Do you think introducing blue cards for 10 minute sin-bins is a good idea for football? 🤔

:rotating_light:NEW RULE: Blue card in football.

It will be used to force a player off the field for 10 minutes if he commits a foul that prevents an attack deemed dangerous or if he protests a lot to a referee.

A blue card + a yellow card will result in a red card.

2 blue cards will result in red.

A first phase of testing will take place, possibly in the FA Cup. It will initially not be used in major competitions.

Is this a good idea for football? Share your thoughts on this new development in this thread!


What problem is it aimed at solving?
Any player that goes off the pitch for 10mins is of great advantage to his team.
He’ll read the game better, get some rest and also get details from the coach, come back with some fresh energy…:man_shrugging:t5:

This is unnecessary to me.


The potential benefits of introducing blue cards for 10-minute sin-bins in football include:

  • Effective Management of Player Behaviour: Blue cards can help manage dissent and tactical fouls more effectively, leading to a reduction in such offenses and a smoother running of the game.

  • Trialed Success in Amateur and Youth Football: Sin bins, indicated by blue cards, have been successful in amateur and youth football, with high approval rates from players, managers, and referees.

  • Support from the International Football Association Board (IFAB): The decision to introduce blue cards for sin bins is supported by the IFAB and is part of ongoing efforts to improve the sport’s rules and regulations.

The potential drawbacks of introducing blue cards for 10-minute sin-bins in football include:

  • Subjectivity: The use of blue cards could add an extra layer of subjectivity to the game, which could lead to confusion and inconsistency in decision-making.

  • Gimmick: The excitement of a team being down to ten men for ten minutes could be seen as a gimmick, rather than a genuine attempt to improve the game.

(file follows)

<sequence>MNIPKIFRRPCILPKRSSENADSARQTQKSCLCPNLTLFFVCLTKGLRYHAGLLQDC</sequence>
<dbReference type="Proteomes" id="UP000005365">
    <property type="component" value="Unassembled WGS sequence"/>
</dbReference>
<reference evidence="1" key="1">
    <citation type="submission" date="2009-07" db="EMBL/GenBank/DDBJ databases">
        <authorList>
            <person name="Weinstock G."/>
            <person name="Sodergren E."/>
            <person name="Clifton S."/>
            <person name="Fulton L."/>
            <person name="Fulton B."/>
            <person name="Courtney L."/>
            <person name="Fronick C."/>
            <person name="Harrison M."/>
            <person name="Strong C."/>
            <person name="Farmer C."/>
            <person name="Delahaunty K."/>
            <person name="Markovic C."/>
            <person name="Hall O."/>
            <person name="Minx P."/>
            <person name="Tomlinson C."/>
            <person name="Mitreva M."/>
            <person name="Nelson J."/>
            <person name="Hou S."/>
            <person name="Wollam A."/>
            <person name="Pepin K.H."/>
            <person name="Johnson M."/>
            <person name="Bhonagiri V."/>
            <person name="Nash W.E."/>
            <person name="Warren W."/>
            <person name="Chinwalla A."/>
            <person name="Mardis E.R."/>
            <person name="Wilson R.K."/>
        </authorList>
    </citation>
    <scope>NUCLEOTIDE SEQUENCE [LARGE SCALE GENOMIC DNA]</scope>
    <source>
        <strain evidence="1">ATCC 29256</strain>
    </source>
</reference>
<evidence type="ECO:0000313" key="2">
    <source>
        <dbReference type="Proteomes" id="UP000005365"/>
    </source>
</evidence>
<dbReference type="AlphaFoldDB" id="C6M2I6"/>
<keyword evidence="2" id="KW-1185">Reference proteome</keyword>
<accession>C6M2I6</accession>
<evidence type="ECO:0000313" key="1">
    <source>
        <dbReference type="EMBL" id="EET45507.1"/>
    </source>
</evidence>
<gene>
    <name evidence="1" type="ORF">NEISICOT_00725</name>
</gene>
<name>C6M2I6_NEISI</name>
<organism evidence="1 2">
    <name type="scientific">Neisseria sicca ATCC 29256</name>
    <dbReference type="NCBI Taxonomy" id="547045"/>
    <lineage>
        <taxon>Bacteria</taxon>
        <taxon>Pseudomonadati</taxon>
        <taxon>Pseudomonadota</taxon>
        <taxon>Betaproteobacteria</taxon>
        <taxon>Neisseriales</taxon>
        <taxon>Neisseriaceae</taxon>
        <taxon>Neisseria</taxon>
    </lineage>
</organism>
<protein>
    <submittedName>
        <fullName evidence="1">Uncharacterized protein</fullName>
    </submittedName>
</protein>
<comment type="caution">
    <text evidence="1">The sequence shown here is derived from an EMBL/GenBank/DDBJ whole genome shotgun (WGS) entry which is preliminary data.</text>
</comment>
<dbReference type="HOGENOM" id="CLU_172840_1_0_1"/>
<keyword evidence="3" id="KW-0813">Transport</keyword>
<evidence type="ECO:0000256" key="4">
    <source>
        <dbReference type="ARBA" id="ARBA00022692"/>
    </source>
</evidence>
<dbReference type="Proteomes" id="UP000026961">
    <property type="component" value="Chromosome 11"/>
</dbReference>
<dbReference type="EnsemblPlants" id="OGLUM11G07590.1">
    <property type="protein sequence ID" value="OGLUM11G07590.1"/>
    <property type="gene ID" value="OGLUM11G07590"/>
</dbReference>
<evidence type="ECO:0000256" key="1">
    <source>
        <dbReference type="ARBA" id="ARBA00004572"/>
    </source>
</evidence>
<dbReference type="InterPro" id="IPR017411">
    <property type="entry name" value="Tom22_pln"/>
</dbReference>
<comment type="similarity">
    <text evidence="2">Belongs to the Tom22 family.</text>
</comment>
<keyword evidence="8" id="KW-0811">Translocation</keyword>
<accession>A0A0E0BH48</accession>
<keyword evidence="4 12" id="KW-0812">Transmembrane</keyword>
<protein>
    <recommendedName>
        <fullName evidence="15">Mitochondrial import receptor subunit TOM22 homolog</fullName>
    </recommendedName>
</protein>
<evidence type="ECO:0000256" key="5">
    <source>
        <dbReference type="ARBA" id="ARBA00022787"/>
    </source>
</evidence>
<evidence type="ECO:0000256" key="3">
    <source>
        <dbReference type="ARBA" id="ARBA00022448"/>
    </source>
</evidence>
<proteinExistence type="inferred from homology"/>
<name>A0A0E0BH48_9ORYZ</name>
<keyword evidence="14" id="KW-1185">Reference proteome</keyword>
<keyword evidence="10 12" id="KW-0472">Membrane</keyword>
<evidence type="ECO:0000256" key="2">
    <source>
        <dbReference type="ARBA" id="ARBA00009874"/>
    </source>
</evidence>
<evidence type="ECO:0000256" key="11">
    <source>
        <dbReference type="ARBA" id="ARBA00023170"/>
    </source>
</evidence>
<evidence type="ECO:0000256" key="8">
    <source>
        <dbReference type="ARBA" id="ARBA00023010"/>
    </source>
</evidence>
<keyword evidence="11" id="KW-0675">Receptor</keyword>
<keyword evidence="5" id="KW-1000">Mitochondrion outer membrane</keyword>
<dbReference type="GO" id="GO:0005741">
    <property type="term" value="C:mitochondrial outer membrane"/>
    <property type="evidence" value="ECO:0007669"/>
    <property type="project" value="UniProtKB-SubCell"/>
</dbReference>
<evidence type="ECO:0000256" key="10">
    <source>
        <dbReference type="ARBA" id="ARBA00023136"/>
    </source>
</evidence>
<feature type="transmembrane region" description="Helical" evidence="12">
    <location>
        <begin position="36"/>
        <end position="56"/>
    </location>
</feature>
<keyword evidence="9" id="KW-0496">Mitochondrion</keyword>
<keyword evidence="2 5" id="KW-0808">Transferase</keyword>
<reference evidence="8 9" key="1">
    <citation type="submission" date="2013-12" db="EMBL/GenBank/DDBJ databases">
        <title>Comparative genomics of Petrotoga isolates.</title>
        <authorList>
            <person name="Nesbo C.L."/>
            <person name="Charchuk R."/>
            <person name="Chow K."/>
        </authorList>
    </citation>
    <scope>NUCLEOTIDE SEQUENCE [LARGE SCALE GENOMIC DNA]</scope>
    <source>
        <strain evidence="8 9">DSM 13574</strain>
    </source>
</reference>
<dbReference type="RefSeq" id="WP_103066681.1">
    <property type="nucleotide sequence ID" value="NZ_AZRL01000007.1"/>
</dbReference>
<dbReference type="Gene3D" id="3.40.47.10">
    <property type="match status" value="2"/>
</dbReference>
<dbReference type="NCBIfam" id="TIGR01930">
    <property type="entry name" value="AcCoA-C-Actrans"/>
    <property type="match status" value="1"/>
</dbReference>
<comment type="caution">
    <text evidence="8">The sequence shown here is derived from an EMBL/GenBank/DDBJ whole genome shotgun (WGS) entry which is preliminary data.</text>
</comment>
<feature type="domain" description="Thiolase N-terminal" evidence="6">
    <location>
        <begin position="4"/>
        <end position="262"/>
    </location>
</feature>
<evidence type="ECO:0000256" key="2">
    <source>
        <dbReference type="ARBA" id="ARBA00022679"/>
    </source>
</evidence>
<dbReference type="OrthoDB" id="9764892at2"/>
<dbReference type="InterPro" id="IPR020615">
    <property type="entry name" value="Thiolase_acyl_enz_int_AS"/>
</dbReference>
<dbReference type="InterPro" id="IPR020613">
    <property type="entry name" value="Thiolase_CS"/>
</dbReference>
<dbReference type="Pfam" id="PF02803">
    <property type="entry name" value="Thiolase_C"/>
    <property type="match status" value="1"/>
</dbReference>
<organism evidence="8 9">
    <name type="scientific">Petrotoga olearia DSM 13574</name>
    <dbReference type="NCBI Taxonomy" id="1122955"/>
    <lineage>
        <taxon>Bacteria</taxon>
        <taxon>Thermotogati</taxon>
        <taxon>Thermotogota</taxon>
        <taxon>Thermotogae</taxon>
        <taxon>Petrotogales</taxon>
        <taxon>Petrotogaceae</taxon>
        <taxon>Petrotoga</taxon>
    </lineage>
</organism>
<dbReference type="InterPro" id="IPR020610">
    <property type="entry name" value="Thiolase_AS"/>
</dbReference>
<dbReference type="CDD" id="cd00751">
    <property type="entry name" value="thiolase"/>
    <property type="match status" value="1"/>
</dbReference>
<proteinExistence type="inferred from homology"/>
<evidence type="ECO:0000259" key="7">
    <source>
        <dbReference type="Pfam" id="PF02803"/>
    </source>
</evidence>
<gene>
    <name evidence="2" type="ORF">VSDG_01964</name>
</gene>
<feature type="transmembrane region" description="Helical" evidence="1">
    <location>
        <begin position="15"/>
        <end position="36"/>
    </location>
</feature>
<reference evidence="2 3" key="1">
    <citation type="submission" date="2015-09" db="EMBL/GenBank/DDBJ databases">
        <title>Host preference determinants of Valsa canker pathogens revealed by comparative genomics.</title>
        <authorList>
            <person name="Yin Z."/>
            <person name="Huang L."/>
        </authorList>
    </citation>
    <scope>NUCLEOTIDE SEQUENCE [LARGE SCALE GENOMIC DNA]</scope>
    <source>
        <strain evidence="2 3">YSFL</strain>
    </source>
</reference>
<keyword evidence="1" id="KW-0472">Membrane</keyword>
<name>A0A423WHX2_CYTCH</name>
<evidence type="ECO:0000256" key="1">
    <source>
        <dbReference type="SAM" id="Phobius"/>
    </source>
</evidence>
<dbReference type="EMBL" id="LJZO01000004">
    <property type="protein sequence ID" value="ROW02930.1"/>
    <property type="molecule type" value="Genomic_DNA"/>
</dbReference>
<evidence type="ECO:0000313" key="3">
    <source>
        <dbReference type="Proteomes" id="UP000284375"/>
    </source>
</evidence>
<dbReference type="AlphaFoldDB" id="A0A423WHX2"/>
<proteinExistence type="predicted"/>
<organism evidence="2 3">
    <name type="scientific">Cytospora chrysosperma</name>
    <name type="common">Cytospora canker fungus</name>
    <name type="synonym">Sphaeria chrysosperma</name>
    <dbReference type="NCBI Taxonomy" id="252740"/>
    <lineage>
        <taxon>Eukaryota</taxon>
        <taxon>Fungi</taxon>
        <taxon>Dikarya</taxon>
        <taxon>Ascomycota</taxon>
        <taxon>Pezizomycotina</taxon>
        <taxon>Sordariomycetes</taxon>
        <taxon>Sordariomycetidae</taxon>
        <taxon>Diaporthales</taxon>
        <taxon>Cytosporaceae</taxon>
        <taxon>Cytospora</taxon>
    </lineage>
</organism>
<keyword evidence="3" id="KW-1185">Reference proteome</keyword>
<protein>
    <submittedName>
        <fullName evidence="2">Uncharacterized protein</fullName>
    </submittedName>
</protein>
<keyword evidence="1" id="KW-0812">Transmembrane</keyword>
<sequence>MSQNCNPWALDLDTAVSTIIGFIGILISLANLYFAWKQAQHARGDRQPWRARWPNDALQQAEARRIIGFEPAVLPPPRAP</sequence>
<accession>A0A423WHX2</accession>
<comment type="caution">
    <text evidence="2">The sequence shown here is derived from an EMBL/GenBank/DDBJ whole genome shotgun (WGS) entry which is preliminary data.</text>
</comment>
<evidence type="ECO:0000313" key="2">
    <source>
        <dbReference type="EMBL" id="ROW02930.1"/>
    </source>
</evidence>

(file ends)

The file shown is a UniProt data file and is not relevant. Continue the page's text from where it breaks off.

• Not Addressing Long-Term Gripes: The proposals for blue cards and sin bins may not address long-term gripes with the game, such as the offside and handball laws, time-wasting, and ball-in-play statistics.

The trials are expected to provide valuable data on the impact of this system on the professional game, and the decision to introduce blue cards is supported by the IFAB. However, the effectiveness of this approach will be determined by the outcomes of the trials and the feedback from the football community.


I think it’s worth testing.

This new system will require real-time adjustments in the teams. When a player receives a blue card and is sent to the sin bin, the team will need to adjust tactically to compensate for being temporarily down to ten players. Coaches may need to make strategic substitutions to maintain the team’s competitive edge during the player’s absence. This could lead to a more dynamic approach to in-game management, with coaches having to carefully consider the timing and impact of their substitutions to mitigate the temporary numerical disadvantage.


The introduction of blue cards for 10-minute sin-bins in football is aimed at significantly improving player behaviour and, by extension, the overall quality of the game. The use of blue cards is a strategic response to the growing concerns over dissent and cynical fouls plaguing the sport.

The severity of the foul or breach of code determines the colour of the card. A player receives a yellow card for dissent, non-serious fouls, or breaking the flow of play. A blue card is given for more serious offenses, such as cynical tackles that are not in the range of red cards but are still serious. The use of blue cards is expected to help players avoid a three-match ban for a serious foul. However, being a more serious case than a yellow card, a player could still end up serving a ban after picking a blue card.

The blue card would be used to enforce sin bins during matches, and players could be forced to sit out 10 minutes of action for cynical fouls or displays of dissent. As a result, players may become more mindful of their conduct, knowing that they could face temporary expulsion from the game for certain infractions. This, in turn, could lead to improved player discipline and a more positive on-field atmosphere.

The phased approach to the introduction of blue cards allows for comprehensive assessment and fine-tuning of the rules before potential wider implementation. The true efficacy of the blue card system in influencing player behaviour will be closely monitored as the trials proceed.


:blue_square: BREAKING: Trials of the blue card in football has been delayed after the backlash spooked the lawmakers.

:newspaper_roll: @TeleFootball


:rotating_light: FIFA will insist that no trials of blue cards for dissent and cynical tactical fouls are undertaken at elite level, which could rule out the possibility of them being used in next season’s FA Cup.

(Source: @TimesSport)


:rotating_light: 𝗕𝗥𝗘𝗔𝗞𝗜𝗡𝗚: If a goalkeeper receives a blue card, it will force teams to choose between sticking an outfield player in goal or making a permanent substitution under these new sin-bin trials.

:newspaper_roll: @TeleFootball


Thank you for share with us.